I'm using the textbook Fuentes: Conversación y gramática, and in it it states: "To talk about indefinite quantity in affirmitive sentences and questions, use the following adjectives and pronouns." ...
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4answers
123 views

Question about “bottle of water”

I'm trying to figure out how to say "a bottle of water" and I've found that it is botella de agua. But occasionally the dictionaries also have the word la cantimplora. So is that just a canteen or ...
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3answers
103 views

video vs. grabación

What is the difference between video and grabación? In other words, what types of "videos" does each describe? Which of the two would best describe a video recorded using a home video recorder or ...
2
votes
4answers
153 views

Dormitorio vs recámara vs alcoba vs habitación

What are the differences among these words? The dictionary says they all mean "bedroom"; I suspect it's a regional/dialectical thing. What are these words used for in your country/region and which of ...
2
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3answers
172 views

Vegetables in Spanish

What is the difference between these words for vegetables in Spanish? legumbre, vegetal, verdura, hortaliza. My understanding is this: Hortaliza= all vegetables. Verdura= salad vegetables. ...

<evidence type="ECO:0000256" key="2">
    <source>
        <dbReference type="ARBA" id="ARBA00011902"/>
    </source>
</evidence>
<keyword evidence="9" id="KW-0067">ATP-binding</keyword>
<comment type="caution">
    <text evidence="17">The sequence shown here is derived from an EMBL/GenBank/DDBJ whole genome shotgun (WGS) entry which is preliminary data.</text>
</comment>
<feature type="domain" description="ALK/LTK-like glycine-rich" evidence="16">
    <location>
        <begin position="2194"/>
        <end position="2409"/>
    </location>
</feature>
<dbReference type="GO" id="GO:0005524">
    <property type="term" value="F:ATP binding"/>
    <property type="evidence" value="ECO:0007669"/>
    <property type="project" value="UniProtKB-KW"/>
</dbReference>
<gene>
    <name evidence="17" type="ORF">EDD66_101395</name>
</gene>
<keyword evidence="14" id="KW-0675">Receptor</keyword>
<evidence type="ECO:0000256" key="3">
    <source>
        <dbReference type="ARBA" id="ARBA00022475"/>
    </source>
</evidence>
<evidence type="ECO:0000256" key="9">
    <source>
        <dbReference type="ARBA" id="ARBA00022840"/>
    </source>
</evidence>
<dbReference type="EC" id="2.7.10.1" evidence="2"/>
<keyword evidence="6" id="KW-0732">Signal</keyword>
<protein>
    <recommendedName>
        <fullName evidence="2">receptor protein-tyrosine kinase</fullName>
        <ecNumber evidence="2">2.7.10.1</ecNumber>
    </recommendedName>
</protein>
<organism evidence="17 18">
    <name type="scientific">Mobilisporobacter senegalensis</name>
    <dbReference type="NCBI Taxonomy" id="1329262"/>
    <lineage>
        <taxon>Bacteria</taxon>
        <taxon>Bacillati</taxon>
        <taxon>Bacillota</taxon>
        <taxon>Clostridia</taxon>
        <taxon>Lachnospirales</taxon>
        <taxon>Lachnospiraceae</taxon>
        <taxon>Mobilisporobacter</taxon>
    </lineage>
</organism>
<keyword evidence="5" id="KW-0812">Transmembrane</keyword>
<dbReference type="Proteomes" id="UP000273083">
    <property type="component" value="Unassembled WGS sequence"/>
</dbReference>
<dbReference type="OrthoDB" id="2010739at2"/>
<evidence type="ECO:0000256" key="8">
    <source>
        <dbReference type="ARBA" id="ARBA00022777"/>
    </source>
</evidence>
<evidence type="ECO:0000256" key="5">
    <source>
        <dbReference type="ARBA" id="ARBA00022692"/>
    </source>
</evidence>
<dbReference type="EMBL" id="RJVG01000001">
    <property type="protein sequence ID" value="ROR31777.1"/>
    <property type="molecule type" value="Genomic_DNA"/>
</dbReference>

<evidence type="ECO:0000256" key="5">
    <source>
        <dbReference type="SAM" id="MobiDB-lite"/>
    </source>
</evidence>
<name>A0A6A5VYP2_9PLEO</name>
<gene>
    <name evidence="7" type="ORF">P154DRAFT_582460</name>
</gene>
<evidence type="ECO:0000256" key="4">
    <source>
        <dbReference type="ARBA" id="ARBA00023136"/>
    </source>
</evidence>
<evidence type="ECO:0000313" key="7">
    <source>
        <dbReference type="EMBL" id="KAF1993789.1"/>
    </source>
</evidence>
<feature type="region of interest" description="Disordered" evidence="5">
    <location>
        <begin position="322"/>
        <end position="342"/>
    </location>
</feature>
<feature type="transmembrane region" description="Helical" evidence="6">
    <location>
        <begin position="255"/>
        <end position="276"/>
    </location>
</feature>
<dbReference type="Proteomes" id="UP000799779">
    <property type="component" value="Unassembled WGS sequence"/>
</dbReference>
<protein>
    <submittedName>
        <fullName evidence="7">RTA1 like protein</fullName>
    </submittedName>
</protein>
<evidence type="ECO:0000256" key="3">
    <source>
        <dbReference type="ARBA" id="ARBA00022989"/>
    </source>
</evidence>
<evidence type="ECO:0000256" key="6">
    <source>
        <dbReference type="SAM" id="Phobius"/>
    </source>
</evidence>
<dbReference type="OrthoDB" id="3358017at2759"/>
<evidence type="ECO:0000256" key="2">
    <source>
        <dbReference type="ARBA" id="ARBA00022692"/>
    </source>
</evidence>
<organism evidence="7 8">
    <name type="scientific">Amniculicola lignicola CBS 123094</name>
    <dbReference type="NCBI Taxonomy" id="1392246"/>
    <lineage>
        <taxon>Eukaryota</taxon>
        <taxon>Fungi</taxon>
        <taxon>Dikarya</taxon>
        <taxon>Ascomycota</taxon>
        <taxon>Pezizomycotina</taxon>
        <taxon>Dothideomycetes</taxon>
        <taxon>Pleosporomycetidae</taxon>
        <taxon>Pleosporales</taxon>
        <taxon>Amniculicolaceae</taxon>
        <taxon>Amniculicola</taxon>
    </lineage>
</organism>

2
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3answers
251 views

¿Cómo se dice “kid's meal” en español?

I'm pretty new to Spanish, but I'm learning with Coffee Break Spanish/listening to TV/Radio/learning vocab via word of the day...pretty much anything I can get my hands on. Anyway, if I'm ordering a ...
2
votes
3answers
5k views

Ways to express “to get ready” or “to get dressed”

What verbs in Spanish are used to express the concept of "getting ready" or "getting dressed" (for example, before leaving the house to go out to dinner)? I've seen alistarse, arreglarse, prepararse, ...
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3answers
175 views

Preferred word for 'T-shirt'

Which word is more commonly used to refer to 't-shirt', remera or camiseta?
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3answers
222 views

Continuing education after high school [duplicate]

Possible Duplicate: Spanish After Mango Languages Recently, I've been interested in learning a language. I took three years of Spanish in high school, and while I did better than the ...
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1answer
237 views

Vocabulary related to the nose

What are the most common ways of saying: to blow one's nose to pick one's nose stuffy nose runny nose nasal congestion
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4answers
95 views

Difference between “comprender” and “entender”

What's the difference if both mean "to understand"? One source (spanish.about.com) says the comprender implies a deeper understanding than entender but that doesn't help much. Is there any thumb-rule ...
2
votes
3answers
51 views

Difference between “rubor” and “sonrojo”

I was looking for the Spanish for blush and found sonrojo along with the corresponding verb sonrojar. I was happy with that until I tried using Google Translate which gave me rubor. Dictionaries give ...
2
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3answers
458 views

How to say “about” as in about page

I have a simple webpage, La ComeBotella that I'm using for a Spanish project. I'm trying to translate the initial English version I debuted with, and I was wondering how to say "about" when talking ...
2
votes
1answer